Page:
Here is the telegraph office in museum at the former Milwaukee Road Depot at South Cle Elum, Washington, “CM” office.
The candlestick phone on the scissors jack (I’m not sure about the actual name of the device).
Below the desk, a foot operated “push to talk” button, so the operator could send hands free (needing both hands to type train orders, for example).
The Cle Elum Depot, like some stations, had a mix of telegraph and phone equipment in use at the same time.
Former Milwaukee Road operator Doug Nighswonger demonstrates the train order operators pose (although phone and telegraph likely wouldn’t be in use at the same time).
I want to clarify, telegraph and telephone might be in operation at a depot, but they wouldn’t be us use at the same moment.
The circuit selector would be a limiting factor.
is the desk as viewed from the right side:
BTW, If you want to know more about the Original American Morse Code,,,,,,,
in fact, the Vail-code, listen to the sound of the saunders, learn the OAMC by practicing / If you will you can learn this via:
Download one of the MorseKop versions by Les Kerr and listen on several wires.
There is also an MorseKOB 2.5 Tutorial: A Guided Tour of the Program at:
Info about KOBServer at:
KobServer function of the wires see:
More info about the server see:
So nice to hear this klik klak, klikertie klak, click clack or....... no, its sounds something different i think.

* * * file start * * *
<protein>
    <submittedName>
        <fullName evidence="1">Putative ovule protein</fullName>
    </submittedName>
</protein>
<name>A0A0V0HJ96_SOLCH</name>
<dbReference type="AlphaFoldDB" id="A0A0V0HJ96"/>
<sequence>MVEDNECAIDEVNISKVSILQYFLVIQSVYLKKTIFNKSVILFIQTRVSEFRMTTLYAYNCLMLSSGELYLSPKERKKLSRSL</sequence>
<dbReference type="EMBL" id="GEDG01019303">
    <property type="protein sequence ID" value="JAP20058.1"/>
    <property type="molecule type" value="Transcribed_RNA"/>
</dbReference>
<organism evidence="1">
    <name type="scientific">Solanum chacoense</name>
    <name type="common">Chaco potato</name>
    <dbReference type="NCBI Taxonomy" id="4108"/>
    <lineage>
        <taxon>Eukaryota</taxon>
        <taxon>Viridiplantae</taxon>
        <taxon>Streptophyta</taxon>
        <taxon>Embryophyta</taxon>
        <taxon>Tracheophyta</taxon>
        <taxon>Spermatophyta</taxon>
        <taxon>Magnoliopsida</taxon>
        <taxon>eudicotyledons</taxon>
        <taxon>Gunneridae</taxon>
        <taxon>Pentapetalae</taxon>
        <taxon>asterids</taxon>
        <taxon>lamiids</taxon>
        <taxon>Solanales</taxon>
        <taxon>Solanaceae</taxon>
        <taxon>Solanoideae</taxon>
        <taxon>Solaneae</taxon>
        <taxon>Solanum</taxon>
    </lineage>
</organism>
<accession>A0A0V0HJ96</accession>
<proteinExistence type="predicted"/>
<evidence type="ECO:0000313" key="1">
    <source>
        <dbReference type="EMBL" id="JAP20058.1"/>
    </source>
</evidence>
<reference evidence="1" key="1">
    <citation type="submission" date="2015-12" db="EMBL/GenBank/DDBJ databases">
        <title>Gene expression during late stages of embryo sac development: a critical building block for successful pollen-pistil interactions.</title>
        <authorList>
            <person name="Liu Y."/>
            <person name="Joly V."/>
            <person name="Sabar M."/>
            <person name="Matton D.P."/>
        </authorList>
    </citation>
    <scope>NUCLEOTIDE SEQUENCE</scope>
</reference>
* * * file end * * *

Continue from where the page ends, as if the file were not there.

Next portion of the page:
Editor.......Jan pa3clq member of MTC, MorsekobGroup & SlowSpeedWireGroup, toedeloe / toedeledokie / houdoe hé
[skcc] #Award Lee WB1DYR SKCC 17727 Achieves Ragchew 300 and 40mx1 Endorsement
proudly introduce the FIFTY SECOND recipient of the Straight Key Century Club
Rag Chew Award:
Lee, WB1DYR SKCC #17727C
Rag Chew 300 Award, 40m Endorsement
Lee has demonstrated dedication to the art and skill of conversational telegraphy with fellow Straight Key Century Club Members through the use of manual keying devices for 300 minutes of documented Morse Code communication. In addition, Lee has carefully documented 300 minutes of telegraphy on the 40 meter band.
Manual keying devices are an Straight Key SK, a SideSwiper Key SSK / Double Speed Key DSK or an Semi Automatic Key /SAK/BUG.
Russian QRQ and Example of Famous Russian Bug with Two Levers -
Some nice QRQ from UA3AMY with a demonstration of the famous Russian style of what I call a Cootie Bug which the Russians call a bug with two levers. https://youtu.be/aUuYcAW3NKQ
that, I saw the beautiful bug work of F8DGY in QSO with UA3AMY.
73, DAVID RING N1EA
a nice week(end) gents, BCNU.
73, Yann, F5LAW
By OM Yann F5LAW SideSwiperNetGroup
73, from the town at the rivers "De Bergsche Maas" and "De Dongen" Geertruidenberg (800+ years city rights) at: 51.702211N 4.853854E
I have seen the GRIM, unfortunately he has seen me to i think.
Editor Jan Pieter Oelp PA3CLQ
My simple website about Gigantic DF-Antennas
Part 1 "DF-Antenna Wullenweber Array"
Part 2 "DF-Antenna USSR Variants"
Part 3 "DF-Antenna USA Variant"
Next Part 4 "USSR OTHRA DUGA 1,2 & 3" at: